Garrison is pretty cool. His name is cool and his character had potential to be cool(er). I could easily see some of his positive qualities and he seemed like a sincerely sweet kid with genuine intentions. I felt that while it may have been Taylor’s intention to make him appear conflicted with his emotions (which he was), from what I read, Garrison seemed to be repeating the same thoughts with different variations. I know this happen in ‘real life,’ but I needed some variety with what he had to say in order for me to completely understand his character. Besides that, however, I was rather pleased with Garrison as a character. As I said, he sounded like a sweet kid that wanted to be the difference he couldn’t see in his own life.

Reese Owens is a cool cat too. I don’t know if I agree that she’s the “exact opposite” of Garrison, but she definitely comes from a better home. And that’s okay. It was cute to watch her sprinkle joy into Garrison’s life by being herself and going out of her way to talk to him. Some of the things she did, I thought to be a bit out of character, but I was delighted to see how firm she was in not letting peer pressure ruin her. She is pressured by her peers a couple of times and she gives in once, but after that she stayed strong. It was a great message and it was refreshing to see an author who didn’t let the teenagers in her story constantly do whatever the crowd was doing, only to regret it later. If there was something I intensely appreciated, about Reese and from Taylor, it was that although Autumn was rather “out there” when it came to boys, there was no judgement from Reese to be found. When Reese thought about her and introduced her to the reader, there were no snide thoughts about how active she was and as the story progressed, there was a delicious lack of sneaky jokes about Autumn’s actions at her expense. Even though Reese and Autumn didn’t always see eye to eye, since Reese held back when it came to taking things farther physically with boys and Autumn felt less hesitation, there were no hurtful comments from Reese towards Autumn.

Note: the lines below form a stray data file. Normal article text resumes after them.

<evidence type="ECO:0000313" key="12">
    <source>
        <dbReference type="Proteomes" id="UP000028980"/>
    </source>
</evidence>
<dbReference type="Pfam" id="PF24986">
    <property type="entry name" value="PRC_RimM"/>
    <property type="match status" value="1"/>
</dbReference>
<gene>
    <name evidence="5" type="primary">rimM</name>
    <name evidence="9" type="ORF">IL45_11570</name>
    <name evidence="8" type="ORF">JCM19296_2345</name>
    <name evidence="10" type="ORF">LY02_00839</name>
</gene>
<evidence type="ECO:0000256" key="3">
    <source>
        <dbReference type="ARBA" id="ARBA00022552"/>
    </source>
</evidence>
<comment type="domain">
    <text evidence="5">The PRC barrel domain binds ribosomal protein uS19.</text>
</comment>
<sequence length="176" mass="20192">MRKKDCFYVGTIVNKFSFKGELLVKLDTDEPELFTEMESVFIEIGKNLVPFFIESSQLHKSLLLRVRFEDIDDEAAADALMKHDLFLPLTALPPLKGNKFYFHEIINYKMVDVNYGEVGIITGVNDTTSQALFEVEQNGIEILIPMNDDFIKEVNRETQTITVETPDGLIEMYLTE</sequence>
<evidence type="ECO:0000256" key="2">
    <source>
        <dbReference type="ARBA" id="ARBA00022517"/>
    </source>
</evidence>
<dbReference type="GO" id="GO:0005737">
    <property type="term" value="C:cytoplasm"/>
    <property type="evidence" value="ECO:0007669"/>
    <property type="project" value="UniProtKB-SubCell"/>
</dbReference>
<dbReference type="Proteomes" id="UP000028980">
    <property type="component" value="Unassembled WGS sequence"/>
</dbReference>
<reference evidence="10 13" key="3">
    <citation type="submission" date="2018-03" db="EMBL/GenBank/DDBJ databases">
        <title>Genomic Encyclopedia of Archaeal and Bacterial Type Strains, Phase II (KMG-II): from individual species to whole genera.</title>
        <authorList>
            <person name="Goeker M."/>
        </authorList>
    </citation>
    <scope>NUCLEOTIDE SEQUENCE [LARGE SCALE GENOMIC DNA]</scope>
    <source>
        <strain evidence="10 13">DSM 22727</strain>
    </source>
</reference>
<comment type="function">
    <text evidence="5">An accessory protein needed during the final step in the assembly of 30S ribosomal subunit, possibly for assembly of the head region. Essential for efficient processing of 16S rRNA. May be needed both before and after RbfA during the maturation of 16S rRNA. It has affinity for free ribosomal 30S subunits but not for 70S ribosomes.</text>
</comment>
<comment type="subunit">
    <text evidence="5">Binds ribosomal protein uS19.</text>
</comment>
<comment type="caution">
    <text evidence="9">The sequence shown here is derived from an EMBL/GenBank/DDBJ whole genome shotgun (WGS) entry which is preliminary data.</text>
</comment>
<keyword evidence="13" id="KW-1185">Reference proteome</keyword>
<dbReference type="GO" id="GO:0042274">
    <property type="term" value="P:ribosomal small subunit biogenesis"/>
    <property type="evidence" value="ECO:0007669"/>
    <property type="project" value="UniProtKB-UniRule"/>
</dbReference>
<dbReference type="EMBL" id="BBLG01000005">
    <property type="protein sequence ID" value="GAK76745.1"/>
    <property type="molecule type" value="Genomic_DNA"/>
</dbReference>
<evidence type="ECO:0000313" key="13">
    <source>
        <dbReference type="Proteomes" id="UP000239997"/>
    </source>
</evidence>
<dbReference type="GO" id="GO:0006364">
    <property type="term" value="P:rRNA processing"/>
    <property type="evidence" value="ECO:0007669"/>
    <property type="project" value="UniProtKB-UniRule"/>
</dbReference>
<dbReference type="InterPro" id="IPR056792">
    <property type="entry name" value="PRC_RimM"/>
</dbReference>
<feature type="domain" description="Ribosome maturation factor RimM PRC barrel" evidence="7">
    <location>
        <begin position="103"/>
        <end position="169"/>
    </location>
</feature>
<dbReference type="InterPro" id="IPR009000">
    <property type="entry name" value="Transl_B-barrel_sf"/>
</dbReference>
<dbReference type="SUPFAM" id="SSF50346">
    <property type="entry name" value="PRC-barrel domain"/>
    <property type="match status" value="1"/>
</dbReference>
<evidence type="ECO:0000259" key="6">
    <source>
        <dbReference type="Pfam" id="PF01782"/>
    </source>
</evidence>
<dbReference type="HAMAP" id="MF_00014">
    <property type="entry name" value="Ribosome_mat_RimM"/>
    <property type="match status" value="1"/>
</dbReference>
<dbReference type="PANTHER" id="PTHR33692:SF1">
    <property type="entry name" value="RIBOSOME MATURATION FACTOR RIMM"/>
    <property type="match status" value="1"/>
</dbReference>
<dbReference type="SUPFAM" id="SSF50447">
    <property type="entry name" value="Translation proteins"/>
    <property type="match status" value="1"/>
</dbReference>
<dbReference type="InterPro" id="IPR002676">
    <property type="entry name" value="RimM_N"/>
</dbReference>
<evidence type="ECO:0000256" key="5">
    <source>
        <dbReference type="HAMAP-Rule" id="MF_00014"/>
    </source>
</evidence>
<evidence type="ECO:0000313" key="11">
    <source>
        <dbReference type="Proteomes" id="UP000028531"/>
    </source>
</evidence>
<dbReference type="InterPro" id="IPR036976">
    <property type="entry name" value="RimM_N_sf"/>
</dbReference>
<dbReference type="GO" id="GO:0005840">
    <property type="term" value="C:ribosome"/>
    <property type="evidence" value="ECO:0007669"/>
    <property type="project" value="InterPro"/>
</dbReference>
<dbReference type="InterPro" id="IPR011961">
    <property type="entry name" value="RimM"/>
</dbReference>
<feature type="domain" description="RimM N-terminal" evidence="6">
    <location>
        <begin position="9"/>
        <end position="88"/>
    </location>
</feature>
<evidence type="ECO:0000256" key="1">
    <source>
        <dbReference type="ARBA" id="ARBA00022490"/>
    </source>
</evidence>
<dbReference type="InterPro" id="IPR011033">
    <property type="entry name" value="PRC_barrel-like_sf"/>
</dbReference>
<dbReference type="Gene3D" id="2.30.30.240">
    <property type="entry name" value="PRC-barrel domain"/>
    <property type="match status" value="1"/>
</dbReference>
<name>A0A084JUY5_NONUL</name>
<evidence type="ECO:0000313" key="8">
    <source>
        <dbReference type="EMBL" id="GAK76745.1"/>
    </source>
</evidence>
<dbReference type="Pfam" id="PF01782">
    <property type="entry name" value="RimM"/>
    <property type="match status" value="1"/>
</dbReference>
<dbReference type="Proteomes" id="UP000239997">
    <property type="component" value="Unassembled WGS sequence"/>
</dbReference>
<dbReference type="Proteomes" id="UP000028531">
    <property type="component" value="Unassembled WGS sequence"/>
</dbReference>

The plot was good for the point/message of the story and I don’t have many complaints. I saw the “plot twist” coming, partly because of the prologue and partly because of my own intuition. I thought it was rather weird that there were two epilogues, but neither of those are complaints, just an observations. The writing style wasn’t one of my favorites, even though Garrison is about eighteen and Reese is around fifteen, senior and sophomore respectively, they spoke like middle-schoolers. In fact, all of the characters sounded like middle-schoolers in their texts and dialogue, which I also thought was odd, but it didn’t ruin the story for me or anything of the sort. There was also a few mistakes in the writing, that could have been edited in a brief proofread, but, as I said, it didn’t ruin the story for me.
Would I Recommend An Ordinary Me? If you’re looking to enjoy a simple, but sweet story about a girl and a guy falling in love and don’t mind a few cheesy moments and somewhat young-sounding teenagers for $1.99, then I say go for it.